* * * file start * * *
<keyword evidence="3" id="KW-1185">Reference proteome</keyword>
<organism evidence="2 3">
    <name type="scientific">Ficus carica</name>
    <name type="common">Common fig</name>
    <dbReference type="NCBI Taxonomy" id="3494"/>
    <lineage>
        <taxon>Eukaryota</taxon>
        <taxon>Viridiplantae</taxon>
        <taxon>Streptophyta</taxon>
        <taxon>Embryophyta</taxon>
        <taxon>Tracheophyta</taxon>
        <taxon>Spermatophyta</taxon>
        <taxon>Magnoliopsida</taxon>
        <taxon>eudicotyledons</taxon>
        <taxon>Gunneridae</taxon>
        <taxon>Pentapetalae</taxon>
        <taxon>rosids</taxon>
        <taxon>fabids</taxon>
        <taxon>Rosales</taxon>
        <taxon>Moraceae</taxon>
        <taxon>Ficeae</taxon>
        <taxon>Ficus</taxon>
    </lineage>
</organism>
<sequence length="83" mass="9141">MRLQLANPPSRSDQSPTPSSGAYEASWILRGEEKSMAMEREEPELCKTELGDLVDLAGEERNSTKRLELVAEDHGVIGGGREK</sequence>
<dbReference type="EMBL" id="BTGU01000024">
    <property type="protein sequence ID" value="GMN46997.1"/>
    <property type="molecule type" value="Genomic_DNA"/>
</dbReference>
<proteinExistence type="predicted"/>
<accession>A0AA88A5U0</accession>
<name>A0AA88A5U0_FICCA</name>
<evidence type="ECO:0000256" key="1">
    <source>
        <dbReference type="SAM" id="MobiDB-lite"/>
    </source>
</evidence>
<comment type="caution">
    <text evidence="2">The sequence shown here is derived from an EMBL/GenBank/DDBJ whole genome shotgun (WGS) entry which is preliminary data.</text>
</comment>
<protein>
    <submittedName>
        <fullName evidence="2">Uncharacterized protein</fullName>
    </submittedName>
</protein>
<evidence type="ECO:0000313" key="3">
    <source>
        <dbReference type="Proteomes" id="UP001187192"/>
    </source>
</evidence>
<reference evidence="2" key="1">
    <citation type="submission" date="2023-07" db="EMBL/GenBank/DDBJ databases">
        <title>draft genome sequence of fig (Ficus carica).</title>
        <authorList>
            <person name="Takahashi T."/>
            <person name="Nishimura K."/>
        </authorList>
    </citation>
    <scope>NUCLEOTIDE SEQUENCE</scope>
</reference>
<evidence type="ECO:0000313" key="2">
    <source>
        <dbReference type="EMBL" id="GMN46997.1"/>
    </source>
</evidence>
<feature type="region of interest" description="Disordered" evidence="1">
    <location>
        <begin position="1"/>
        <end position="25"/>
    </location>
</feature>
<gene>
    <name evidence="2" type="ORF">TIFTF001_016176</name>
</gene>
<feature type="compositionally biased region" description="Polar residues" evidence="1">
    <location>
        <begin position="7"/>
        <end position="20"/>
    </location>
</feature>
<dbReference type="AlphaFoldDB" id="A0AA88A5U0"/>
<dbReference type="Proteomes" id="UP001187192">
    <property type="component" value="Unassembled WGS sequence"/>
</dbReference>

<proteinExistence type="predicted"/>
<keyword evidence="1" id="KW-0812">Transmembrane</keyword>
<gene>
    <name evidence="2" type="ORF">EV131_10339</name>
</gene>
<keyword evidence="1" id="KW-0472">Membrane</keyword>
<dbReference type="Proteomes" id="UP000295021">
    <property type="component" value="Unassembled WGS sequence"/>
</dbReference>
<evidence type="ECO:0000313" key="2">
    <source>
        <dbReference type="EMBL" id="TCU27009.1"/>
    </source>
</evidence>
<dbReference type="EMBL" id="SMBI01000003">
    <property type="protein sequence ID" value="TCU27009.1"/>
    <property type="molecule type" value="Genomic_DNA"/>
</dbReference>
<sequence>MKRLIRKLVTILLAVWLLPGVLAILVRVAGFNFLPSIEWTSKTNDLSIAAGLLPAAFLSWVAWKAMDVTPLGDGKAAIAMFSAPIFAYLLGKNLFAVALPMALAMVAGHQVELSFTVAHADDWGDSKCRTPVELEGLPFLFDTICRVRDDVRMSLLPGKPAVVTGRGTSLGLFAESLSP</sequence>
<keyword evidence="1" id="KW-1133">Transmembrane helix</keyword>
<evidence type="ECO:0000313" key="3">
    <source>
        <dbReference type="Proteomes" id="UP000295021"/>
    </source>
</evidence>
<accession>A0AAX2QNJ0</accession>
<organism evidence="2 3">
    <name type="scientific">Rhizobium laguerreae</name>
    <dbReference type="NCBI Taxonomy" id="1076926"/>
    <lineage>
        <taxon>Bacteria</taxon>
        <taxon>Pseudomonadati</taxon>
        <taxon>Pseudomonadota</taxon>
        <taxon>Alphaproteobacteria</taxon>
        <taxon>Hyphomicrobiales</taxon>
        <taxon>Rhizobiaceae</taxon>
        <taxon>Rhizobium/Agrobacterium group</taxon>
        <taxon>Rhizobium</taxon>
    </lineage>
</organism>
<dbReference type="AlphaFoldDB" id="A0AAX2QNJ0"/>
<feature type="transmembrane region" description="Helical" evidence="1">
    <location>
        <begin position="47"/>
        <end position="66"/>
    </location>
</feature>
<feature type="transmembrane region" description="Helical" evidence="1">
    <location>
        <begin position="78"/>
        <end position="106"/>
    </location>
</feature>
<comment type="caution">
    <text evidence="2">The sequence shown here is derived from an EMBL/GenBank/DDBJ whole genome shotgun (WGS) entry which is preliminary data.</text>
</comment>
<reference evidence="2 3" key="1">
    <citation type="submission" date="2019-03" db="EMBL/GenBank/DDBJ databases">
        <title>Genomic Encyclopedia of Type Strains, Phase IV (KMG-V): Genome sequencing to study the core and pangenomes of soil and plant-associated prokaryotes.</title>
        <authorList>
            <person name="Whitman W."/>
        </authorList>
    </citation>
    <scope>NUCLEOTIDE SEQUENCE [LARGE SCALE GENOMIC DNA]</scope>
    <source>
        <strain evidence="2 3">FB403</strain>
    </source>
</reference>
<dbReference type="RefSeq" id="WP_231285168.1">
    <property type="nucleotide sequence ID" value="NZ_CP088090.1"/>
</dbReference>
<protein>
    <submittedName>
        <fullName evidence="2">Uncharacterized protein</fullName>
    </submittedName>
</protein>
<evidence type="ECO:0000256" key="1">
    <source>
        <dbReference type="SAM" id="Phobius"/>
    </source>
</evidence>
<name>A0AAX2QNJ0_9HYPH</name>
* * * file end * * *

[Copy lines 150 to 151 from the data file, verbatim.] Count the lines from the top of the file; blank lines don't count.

        <strain evidence="2 3">FB403</strain>
    </source>